Military jury convicts soldier on lesser charges in private's suicide
Posted July 30, 2012
Updated July 31, 2012
Fort Bragg, N.C. — A 10-member military jury deliberated for two hours Monday before finding a soldier guilty of two lesser charges in the death of a private who committed suicide in Afghanistan last fall.
Sgt. Adam Holcomb, of Youngstown, Ohio,was acquitted of the most serious charges against him – negligent homicide and hazing – but was found guilty of maltreatment and assault consummated by battery.
Two charges of violating a regulation were dismissed on Saturday at the conclusion of five days of testimony in the court-martial.
Holcomb is the first of eight soldiers to be tried in the death of Pvt. Danny Chen, who shot and killed himself in a guardhouse at a Afghanistan base on Oct. 3.
The sentencing phase of the trial began late Monday, with some of Holcomb's comrades testifying on his behalf. He faces up to 2½ years in prison.
The case has attracted scrutiny from Chinese groups in the U.S. and abroad, who questioned whether the military discriminates against Asian members.
Military prosecutors alleged that Holcomb and the others charged physically and emotionally abused Chen, 19, for weeks leading up to his death.
According to court documents, Chen was kicked, dragged from his tent, forced to crawl on a gravel path and had sandbags tied to his arms. The son of Chinese immigrants, he also was called racial slurs like "dragon lady" and forced to speak to his fellow soldiers in Chinese.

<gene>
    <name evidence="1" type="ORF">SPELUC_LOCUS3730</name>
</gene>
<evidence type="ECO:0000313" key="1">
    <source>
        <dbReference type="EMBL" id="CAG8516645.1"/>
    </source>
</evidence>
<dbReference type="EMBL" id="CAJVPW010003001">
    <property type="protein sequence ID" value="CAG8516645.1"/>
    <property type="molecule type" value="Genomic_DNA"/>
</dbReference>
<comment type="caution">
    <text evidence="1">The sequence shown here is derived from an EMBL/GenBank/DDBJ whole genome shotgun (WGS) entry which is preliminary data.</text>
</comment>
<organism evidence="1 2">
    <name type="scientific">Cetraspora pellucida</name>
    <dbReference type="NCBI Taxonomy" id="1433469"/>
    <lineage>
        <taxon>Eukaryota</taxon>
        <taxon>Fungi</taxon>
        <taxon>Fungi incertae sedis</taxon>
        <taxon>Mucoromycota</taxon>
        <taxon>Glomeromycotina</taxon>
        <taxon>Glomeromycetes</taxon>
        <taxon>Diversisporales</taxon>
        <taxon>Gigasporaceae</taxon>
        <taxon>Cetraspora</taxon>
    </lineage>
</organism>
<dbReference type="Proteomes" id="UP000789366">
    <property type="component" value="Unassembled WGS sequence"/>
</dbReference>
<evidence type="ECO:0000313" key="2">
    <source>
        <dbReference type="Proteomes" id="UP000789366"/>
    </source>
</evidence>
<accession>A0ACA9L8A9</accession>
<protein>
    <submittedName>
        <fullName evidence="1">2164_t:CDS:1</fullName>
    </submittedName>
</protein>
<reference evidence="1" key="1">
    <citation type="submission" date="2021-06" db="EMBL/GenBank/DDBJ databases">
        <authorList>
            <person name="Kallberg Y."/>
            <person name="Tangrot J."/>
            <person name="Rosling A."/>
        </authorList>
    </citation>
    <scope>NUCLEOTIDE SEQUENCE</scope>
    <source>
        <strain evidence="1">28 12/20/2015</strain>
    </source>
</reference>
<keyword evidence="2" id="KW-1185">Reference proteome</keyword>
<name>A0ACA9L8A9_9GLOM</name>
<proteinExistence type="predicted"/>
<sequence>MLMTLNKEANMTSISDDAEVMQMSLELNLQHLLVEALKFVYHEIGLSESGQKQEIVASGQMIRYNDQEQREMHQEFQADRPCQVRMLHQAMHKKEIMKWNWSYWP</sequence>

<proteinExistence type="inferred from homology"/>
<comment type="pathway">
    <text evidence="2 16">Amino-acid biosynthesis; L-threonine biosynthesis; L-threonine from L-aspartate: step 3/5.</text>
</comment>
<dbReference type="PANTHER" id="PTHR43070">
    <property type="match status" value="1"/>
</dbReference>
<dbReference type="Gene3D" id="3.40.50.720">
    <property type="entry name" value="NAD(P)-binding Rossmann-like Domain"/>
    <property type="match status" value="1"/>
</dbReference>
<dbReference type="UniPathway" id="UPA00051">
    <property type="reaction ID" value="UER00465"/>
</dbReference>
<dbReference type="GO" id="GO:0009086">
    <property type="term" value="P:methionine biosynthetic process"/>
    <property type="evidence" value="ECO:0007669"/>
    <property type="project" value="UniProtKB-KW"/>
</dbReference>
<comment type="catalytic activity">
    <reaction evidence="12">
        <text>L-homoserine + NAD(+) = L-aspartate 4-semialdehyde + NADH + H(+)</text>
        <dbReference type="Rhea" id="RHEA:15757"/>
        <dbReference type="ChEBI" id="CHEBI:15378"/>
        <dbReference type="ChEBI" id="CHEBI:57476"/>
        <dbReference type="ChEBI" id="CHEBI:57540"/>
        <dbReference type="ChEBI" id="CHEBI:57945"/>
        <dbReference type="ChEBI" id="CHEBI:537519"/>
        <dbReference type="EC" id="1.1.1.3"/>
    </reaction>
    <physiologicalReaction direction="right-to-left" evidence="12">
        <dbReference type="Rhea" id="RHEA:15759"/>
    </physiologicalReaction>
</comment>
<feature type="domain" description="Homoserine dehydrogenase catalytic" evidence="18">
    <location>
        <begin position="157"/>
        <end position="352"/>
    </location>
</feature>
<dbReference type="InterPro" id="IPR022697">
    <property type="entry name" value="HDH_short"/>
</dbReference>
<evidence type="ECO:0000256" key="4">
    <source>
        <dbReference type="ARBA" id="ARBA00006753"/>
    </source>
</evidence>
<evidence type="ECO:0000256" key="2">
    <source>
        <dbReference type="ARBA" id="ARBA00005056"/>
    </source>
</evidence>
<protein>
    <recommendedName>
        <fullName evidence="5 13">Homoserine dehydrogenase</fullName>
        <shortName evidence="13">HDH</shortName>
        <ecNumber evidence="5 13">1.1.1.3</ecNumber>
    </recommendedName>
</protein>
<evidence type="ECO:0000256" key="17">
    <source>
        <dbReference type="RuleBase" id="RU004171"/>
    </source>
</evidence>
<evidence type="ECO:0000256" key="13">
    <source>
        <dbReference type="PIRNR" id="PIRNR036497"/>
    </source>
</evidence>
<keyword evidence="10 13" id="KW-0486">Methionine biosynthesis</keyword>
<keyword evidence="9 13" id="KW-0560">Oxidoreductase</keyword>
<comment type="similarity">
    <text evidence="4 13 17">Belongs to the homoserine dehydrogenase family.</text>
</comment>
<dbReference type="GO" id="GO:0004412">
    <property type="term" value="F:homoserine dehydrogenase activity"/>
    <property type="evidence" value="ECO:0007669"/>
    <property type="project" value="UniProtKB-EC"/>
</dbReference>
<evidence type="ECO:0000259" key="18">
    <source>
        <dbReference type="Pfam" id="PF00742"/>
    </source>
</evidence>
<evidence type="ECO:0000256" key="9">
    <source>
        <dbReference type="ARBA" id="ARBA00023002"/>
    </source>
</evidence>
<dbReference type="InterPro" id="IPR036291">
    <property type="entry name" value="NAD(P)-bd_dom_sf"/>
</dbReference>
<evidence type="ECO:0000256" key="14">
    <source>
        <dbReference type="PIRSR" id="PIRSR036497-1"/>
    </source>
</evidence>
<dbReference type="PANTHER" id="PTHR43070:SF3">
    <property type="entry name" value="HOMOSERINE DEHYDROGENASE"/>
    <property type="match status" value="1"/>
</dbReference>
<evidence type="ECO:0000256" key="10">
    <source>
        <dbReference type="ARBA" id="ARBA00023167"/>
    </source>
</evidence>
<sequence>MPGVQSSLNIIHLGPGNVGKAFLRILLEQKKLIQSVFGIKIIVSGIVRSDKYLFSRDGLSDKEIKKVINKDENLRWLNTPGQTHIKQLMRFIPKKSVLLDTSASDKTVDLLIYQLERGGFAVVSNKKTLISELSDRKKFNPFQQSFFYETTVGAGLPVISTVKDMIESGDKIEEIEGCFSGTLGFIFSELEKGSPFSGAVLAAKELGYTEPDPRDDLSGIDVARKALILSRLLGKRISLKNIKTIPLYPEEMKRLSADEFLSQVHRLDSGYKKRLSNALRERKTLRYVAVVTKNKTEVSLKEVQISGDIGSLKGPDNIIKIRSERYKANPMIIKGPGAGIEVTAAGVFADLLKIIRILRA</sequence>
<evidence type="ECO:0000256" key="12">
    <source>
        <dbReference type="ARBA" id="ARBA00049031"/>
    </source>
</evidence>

"You've seen the last six weeks of Private Chen's life. No wonder he felt that death was his only option," prosecutor Maj. Steve Berlin told jurors in his closing argument Monday morning.
Instead of leadership and support from his superiors, Berlin said, Chen received abuse and mistreatment.
"Of course he was going to get away from it – with nowhere to go. If you treat someone like that, someone is going to snap," the prosecutor said.
The defense maintained that Chen killed himself because he felt his family had disowned him and that Chen received only "corrective training" to encourage him to stay awake while on guard duty.
"Nothing shows that his suicide is the natural and probable result of Holcomb's actions," defense attorney Capt. Anthony Osborne said in his closing argument.
"This is a case of a completely unprepared private showing up in war," Osborne said. "If a soldier can't have discipline in the basic things, men will die."
Chen served with the 3rd Battalion, 21st Infantry Regiment, 1st Stryker Brigade Combat Team, 25th Infantry Division based at Fort Wainwright, Alaska. Seven of the eight courts-martial have been moved to Fort Bragg at the request of Maj. Gen. James Huggins, commander of the Bragg-based 82nd Airborne commander who oversaw Chen's unit during deployment.
The second court-martial in Chen's death is scheduled to begin Aug. 13.